James 5:16 gives us a battle plan. Confess your faults one to another, and pray one for another, that ye may be healed. The effectual fervent prayer of a righteous man availeth much.


Ignoring sin will kill you, just as ignoring cancer or signs of a heart attack doesn’t make it go away, but only allows it to become worse.


Victory can be found in Christ if we confess, repent, and become accountable.


Today’s Challenge: Pray for courage to confront the areas of your life that need changed. Confess any sin God reveals, and then tell someone about it.


I tell my children that if anyone asks you to keep something a secret (not talking about birthday surprises) then that is the thing that you need to tell your parents. And the same is true for us adults. If Satan is encouraging you to hide something from others, that is the thing that you need to reveal in order to break sin’s grip on you. Begin to pray that God will give you a trusted person to be accountable to.

Saturday, January 9, 2021

31-Day Phone Challenge - Day 9

 


Social media can bring a sense of inadequacy. With the “like” button, we can compulsively check our score – to see how we measure up to others.


Of course we are usually comparing our worse day with the carefully curated display of our friends’ lives. One friend sent me a photo of a pretty plant in her dining room, then zoomed out to show me the whole room, which was a disaster. That kind of honesty isn’t often posted on Instagram.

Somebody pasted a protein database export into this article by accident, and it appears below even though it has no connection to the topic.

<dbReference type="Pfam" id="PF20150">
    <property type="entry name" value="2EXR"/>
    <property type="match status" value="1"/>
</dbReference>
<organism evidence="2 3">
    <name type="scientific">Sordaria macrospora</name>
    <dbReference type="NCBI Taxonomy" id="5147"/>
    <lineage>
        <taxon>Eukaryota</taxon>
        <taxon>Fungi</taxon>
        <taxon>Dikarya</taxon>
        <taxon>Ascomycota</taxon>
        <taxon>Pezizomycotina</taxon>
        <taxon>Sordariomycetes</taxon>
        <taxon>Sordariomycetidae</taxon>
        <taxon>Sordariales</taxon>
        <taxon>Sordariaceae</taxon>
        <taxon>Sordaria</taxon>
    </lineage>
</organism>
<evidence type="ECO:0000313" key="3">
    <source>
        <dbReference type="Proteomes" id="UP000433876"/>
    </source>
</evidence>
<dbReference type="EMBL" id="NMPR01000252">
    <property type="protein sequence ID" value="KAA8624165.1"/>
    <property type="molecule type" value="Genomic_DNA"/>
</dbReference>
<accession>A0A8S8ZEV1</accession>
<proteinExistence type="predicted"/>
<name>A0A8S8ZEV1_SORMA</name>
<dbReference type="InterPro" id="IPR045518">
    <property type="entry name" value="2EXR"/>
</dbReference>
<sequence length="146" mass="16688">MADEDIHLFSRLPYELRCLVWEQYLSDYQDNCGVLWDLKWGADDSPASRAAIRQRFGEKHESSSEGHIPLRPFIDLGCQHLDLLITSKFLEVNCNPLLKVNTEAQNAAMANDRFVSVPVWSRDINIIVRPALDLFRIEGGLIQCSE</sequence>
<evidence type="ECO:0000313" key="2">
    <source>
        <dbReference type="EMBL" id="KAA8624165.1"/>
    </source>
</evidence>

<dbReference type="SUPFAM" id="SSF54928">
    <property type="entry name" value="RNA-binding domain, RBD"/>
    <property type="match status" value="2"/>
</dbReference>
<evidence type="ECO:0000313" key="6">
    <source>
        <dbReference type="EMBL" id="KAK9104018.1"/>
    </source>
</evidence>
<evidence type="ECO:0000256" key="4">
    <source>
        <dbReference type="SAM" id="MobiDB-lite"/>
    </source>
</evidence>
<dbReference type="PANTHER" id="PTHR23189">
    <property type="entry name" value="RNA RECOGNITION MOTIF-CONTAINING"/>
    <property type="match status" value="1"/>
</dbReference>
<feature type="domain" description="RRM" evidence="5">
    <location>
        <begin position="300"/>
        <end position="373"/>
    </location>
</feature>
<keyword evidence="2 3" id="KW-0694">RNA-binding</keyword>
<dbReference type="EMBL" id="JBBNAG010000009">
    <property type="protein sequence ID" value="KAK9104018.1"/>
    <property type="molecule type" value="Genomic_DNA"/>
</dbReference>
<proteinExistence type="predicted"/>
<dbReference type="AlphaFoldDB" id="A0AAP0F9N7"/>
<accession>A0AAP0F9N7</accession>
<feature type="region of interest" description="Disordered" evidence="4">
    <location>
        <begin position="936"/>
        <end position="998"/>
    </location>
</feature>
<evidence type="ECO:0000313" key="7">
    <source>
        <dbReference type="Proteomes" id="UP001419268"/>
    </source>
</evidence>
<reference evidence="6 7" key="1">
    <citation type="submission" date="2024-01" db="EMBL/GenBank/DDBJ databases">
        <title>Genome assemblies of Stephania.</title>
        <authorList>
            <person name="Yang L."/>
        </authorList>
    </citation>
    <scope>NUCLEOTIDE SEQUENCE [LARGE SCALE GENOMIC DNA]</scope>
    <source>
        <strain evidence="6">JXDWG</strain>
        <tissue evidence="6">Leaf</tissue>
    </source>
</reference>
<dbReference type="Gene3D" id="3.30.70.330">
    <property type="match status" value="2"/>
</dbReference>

Many studies have shown that the use of social media brings a lower self esteem and higher rate of depression. Depression rates increase with the more time that is spent on social media, especially for teens.


2 Corinithians 10:12 says that those who compare themselves are not wise. Most of us can quote the verse, but how are we living it? Do we continue to visit sites that feed our struggle with comparison? Some of us struggle with jealousy more than others, and your envy trigger will likely be different from mine, but do we knowingly put ourselves into places that I know will breed discontentment?


I need to be honest and say “When I get on this site, I struggle with fear (or envy, or discontentment, or anger, or…)” and then proactively take steps to avoid those emotions. Maybe the first step is to admit it to a friend. Then be willing to delete apps, unsubscribe, or delete what is not building the fruit of the Spirit on your life.


The fruit of the Spirit is love, joy, peace, longsuffering, gentleness, goodness, faith, meekness, temperance: against such there is no law. Galatians 5:22


Today’s Challenge: Start a thankfulness list. (And yes, this list can be on your phone.) You could even give yourself a challenge such as “I won’t get on Instagram until I’ve added to my thankfulness list.” Ask a friend to hold you accountable. At the end of the week, you can even check your phone tracker to see how many times you were on social media to see if you met your thankfulness goal.


In Atomic Habits, James Clear says that the best way to start a new habit is to bundle it with a habit you already have. So if you want to start a new habit, such as be more grateful, connect it to a habit you already have, for example, social media. If you stop and give praise to God every time you reach for your phone, your spirit will have a greater lift than the dopamine that social media can give.